[ReallyGoodUX + Keen: This review was written in partnership with Keen.io, who are on a mission to prove that metrics can be part of great UX, too!]
Grammarly is a free grammar checking service that allows people to edit just about anything, online or offline. Through its web app, OS X Desktop app, and Chrome extension, users can edit important memos, personal emails, college essays, and more with quick, in-line suggestions for spelling errors, punctuation, and word choice.
Many users rarely visit Grammarly’s core app after signup because they don’t have to—the product is integrated into other tools, like their Chrome extension. To keep people engaged, Grammarly takes an omnichannel approach to UX and extends their product experience to their email communications.
Why this is really good UX:
- Grammarly does a great job of matching the look and feel from their app UI to their email UI—which means less cognitive load for users.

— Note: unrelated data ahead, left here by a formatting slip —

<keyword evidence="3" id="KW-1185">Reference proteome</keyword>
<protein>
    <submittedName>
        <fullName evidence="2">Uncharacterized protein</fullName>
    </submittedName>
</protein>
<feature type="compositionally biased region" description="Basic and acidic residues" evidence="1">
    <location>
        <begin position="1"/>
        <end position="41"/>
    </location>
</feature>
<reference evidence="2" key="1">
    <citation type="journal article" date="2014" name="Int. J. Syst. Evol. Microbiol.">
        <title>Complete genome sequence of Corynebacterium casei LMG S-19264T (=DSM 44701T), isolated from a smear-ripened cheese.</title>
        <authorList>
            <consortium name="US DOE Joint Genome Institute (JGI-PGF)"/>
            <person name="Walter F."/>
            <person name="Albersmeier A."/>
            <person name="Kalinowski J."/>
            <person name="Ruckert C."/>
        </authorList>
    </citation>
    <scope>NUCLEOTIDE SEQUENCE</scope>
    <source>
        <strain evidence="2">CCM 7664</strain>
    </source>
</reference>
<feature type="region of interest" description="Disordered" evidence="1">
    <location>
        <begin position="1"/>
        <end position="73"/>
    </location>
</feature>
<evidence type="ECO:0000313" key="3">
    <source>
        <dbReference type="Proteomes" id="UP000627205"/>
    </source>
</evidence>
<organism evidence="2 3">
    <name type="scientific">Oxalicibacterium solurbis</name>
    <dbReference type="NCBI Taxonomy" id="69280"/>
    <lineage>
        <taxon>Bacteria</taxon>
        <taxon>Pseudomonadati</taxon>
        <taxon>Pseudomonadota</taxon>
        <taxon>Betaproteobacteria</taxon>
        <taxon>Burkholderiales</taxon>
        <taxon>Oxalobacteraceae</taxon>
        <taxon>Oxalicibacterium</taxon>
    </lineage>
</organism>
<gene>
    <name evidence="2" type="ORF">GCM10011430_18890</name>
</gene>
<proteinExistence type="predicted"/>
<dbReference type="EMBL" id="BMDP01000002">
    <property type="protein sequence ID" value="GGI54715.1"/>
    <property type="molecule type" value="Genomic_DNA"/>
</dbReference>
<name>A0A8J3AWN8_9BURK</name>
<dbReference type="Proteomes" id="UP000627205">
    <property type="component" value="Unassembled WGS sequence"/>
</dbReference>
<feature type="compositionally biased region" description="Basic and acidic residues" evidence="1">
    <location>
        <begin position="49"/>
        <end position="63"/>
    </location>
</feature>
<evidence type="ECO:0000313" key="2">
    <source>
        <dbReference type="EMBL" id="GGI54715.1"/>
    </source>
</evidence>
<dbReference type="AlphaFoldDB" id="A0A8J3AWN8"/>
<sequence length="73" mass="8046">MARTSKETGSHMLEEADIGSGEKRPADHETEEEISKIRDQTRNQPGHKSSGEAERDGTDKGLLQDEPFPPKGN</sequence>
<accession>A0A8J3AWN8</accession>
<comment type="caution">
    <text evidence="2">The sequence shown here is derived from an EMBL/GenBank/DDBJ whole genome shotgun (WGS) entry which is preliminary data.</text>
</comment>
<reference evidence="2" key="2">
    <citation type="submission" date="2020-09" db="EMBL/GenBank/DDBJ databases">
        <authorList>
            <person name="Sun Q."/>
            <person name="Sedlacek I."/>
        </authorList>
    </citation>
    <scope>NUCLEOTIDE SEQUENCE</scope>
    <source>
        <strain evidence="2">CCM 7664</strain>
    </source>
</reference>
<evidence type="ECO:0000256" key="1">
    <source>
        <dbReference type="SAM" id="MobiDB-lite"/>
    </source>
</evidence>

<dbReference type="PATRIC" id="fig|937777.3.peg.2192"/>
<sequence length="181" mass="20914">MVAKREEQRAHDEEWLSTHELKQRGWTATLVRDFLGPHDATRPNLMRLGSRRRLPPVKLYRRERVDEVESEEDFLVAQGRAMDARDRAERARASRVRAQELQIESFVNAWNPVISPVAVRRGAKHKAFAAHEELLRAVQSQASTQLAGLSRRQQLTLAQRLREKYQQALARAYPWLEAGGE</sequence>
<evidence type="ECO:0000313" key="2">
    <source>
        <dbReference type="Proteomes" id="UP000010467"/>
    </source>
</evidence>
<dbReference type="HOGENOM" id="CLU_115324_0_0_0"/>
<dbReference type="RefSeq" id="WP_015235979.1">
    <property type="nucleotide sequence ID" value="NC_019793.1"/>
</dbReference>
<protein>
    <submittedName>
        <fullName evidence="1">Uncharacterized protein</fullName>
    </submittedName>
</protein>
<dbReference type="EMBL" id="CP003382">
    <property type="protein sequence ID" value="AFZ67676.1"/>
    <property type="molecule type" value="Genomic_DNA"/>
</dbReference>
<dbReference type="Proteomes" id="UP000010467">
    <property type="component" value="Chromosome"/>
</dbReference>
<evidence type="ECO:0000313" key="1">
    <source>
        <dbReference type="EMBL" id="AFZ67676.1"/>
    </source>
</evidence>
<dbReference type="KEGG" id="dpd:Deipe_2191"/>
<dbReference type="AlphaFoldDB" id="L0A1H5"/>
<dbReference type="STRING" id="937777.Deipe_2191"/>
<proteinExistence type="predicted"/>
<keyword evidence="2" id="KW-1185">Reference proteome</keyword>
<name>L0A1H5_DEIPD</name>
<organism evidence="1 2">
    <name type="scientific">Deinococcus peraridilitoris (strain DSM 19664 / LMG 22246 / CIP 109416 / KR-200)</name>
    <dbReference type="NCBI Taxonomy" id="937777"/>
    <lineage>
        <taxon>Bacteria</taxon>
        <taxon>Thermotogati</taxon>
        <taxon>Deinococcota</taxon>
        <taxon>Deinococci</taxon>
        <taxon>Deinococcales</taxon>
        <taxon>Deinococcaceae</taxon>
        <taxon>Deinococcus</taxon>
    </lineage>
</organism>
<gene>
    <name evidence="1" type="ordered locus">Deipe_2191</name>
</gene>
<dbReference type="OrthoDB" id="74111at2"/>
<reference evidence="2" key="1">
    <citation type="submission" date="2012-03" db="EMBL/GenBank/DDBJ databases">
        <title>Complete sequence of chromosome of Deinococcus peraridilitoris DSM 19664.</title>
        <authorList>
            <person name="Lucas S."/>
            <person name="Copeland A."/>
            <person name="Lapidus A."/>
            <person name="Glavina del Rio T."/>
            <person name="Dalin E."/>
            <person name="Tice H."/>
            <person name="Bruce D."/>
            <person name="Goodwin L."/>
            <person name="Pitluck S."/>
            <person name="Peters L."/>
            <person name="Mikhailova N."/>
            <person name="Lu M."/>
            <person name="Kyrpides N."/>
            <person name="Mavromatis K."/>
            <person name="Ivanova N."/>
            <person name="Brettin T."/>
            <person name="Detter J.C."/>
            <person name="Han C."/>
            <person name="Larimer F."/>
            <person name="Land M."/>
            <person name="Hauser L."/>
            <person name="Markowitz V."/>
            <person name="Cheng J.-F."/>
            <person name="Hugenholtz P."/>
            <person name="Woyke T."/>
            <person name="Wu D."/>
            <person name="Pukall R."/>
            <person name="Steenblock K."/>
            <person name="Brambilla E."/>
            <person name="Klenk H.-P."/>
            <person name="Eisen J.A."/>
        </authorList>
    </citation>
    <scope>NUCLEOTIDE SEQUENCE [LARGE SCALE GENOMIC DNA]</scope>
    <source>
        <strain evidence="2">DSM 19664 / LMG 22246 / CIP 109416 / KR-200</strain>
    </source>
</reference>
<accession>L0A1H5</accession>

- The metrics they show are simple and intuitive. Benchmark data helps people understand how they compare to other Grammarly users.
- The style of email gamifies the user experience and adds motivation by challenging users to improve their writing through Grammarly.
Why this really good UX matters:
It’s important for Grammarly to consistently demonstrate value, since their paid version an expensive alternative compared to free spell checks that are already available within everyday applications.
Their personalized re-engagement emails don’t just add another touchpoint—they add value to the user experience and help people visualize how their productivity, accuracy, and vocabulary has improved by using the product.
All in all, exceptional job, Grammarly!